MANILA, Philippines – With Congress pushing for a lower minimum age of criminal responsibility, all eyes are now on children in conflict with the law (CICL). But while they may be portrayed as criminals increasing in number, they are like any other children, just learning about their lives, dreams, and hopes. (READ: Beyond juvenile delinquency: Why children break the law)
The House already passed a bill seeking to lower the age of criminal liability from the current 15 years old to 12 – higher than the 9 years of age that the committee approved. The bill is still pending at the Senate but has a chance of approval when Congress resumes in May after the 2019 elections. (READ: No time for Congress to pass bill on age of criminal liability before polls)
Critics strongly oppose this, saying there is no scientific evidence that a lower age of criminal responsibility will lead to less crimes. Instead of running after kids, the government should fully implement the Juvenile Justice Act of 2006, which was later amended and strengthened in 2013. (READ: Children in conflict with the law: Cracks in Juvenile Justice Act)
Rappler met Angelo and Vincent, two former CICLs, who were successfully rehabilitated and reintegrated into society, partly due to the proper implementation of the law and the help of their communities.
The two have different cases and backgrounds, and as such, underwent different interventions and programs.
Angelo, now 21, was accused of physical and mental abuse when he was 17. He was subjected to a two-year community-based disposition program.
Vincent, now 18, was accused of frustrated homicide when he was 17 and underwent a diversion program inside Bahay Pag-Asa.
The life and struggles of Vincent, 18
Vincent, then a porter at a tiangge in Malabon, was 17 when he was charged with frustrated homicide. It all happened after work past midnight. Vincent said and his co-workers decided to eat after a hard day’s work but as they made their way to an eatery, they got caught up in a riot.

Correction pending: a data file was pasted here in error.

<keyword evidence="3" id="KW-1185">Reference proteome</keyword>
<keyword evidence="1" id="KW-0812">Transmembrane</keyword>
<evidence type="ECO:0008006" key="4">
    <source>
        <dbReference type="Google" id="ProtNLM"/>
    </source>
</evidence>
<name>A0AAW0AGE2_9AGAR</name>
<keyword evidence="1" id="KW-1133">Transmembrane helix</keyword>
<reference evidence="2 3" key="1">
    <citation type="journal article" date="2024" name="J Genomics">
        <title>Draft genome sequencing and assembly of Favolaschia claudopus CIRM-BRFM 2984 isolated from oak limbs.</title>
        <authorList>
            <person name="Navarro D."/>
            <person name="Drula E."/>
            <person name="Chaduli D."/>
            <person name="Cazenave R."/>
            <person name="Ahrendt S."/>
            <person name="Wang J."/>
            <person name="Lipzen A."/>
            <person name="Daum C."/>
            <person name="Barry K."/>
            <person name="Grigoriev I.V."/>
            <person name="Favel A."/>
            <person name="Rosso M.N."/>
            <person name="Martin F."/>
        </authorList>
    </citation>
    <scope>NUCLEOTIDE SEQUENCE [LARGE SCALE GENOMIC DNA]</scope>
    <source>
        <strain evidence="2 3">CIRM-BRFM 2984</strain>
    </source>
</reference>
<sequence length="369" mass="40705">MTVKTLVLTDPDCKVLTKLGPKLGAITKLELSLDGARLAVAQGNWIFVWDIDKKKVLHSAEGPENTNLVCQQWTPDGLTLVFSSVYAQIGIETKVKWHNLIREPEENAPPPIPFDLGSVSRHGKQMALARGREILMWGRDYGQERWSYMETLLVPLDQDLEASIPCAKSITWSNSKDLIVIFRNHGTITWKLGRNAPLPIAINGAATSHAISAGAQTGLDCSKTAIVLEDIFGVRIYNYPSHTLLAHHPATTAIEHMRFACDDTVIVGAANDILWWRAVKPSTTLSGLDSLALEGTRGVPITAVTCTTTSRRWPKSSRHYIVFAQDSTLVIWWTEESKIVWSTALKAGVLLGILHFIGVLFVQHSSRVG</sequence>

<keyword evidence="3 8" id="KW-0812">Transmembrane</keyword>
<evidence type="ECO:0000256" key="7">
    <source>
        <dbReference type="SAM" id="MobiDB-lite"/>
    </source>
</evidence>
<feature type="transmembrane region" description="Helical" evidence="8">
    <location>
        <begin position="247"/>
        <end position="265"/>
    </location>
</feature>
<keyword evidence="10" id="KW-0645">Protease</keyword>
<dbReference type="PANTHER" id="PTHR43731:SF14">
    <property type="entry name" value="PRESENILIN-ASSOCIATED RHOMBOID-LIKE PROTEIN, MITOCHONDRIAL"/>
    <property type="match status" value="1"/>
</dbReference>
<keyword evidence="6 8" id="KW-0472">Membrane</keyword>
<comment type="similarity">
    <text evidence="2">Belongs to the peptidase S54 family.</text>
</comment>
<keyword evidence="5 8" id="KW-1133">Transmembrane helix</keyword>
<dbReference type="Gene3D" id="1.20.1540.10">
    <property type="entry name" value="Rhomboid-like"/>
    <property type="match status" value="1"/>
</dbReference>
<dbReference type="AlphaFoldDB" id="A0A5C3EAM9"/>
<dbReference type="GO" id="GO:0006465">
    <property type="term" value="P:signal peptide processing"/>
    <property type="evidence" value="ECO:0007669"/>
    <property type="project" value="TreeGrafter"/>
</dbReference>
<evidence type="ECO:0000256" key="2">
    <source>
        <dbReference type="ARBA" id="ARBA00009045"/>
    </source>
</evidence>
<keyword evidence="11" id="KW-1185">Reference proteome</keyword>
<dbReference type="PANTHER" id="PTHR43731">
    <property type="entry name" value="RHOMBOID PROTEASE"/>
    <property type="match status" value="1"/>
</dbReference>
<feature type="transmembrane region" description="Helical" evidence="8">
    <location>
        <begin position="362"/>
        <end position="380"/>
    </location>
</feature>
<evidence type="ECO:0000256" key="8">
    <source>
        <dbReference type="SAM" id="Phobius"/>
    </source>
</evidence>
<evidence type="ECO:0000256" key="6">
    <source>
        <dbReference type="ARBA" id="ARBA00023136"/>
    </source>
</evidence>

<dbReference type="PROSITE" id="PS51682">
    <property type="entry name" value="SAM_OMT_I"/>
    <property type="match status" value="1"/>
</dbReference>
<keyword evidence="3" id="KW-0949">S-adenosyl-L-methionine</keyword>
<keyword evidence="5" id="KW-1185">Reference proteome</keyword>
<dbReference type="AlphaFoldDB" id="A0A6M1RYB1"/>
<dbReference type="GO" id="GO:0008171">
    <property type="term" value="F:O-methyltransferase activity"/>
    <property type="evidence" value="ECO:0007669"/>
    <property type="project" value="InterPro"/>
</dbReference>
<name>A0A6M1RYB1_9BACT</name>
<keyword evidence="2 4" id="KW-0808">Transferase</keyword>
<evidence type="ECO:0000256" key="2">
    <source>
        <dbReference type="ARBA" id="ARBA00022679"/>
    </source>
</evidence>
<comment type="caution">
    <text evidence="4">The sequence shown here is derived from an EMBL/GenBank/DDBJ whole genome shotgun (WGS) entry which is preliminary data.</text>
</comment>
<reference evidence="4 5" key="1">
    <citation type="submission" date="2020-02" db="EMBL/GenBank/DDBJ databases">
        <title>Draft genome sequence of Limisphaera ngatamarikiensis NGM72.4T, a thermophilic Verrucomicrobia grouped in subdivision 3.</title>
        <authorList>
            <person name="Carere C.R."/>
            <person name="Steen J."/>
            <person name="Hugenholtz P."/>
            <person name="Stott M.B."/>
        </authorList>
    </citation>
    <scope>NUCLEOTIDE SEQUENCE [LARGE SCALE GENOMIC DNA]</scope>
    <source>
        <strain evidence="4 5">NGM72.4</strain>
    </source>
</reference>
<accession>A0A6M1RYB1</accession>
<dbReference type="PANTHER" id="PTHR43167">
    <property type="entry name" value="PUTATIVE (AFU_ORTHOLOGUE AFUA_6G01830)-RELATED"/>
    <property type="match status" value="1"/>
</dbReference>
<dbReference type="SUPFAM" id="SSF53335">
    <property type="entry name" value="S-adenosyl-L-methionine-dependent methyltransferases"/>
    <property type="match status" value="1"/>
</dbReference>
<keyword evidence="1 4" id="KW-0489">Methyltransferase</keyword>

“We were on our way to the eatery. We later on found out that barangay officials were supposed to stop us because there was an ongoing riot in the area. But they weren’t able to catch us…. Two of my friends were mauled. We told the people there, ‘We are not your enemies.’ I thought the man would shake my hand but he suddenly punched me. My friends got mad and that’s when a full-blown riot ensued,” Vincent said in Filipino.
During the ruckus, he stabbed another minor in the stomach. The victim survived and charged him with frustrated homicide.
“I was about to be stabbed in the back but I dodged it. The man dropped the knife so I picked it up and stabbed him to defend myself…. I went straight to the barangay hall to seek assistance for my victim. I was brought to the women’s desk. At the time, I was even laughing at the police because I thought nothing would happen to me because I was a minor. I apologized to the victim but he did not accept it. I was then brought to Bahay Pag-Asa,” he said.
Vincent admitted to being a shabu and marijuana user at the age of 13 and said he would often hurt his parents back then.
He said he reached only third grade because his parents could not afford to send him and his 3 other siblings to school.
At 13, he got his girlfriend pregnant but their baby died after 6 and a half months. Prior to entering Bahay Pag-Asa, they had another baby, who is now over a year old.
“I started taking drugs at 13 years old. It continued for 3 years. My mother would always lecture me. She would tell me that I was already so thin that I might get swept by the wind. She would cry but I would just swear at her. I would always talk back to my father. My siblings and I always fight. We had our first child, maybe the kid died at 6-and-a-half months because of that. I only cared about my vices,” he said in Filipino.
Vincent stayed at Valenzuala City’s Bahay Pag-Asa for 7 months.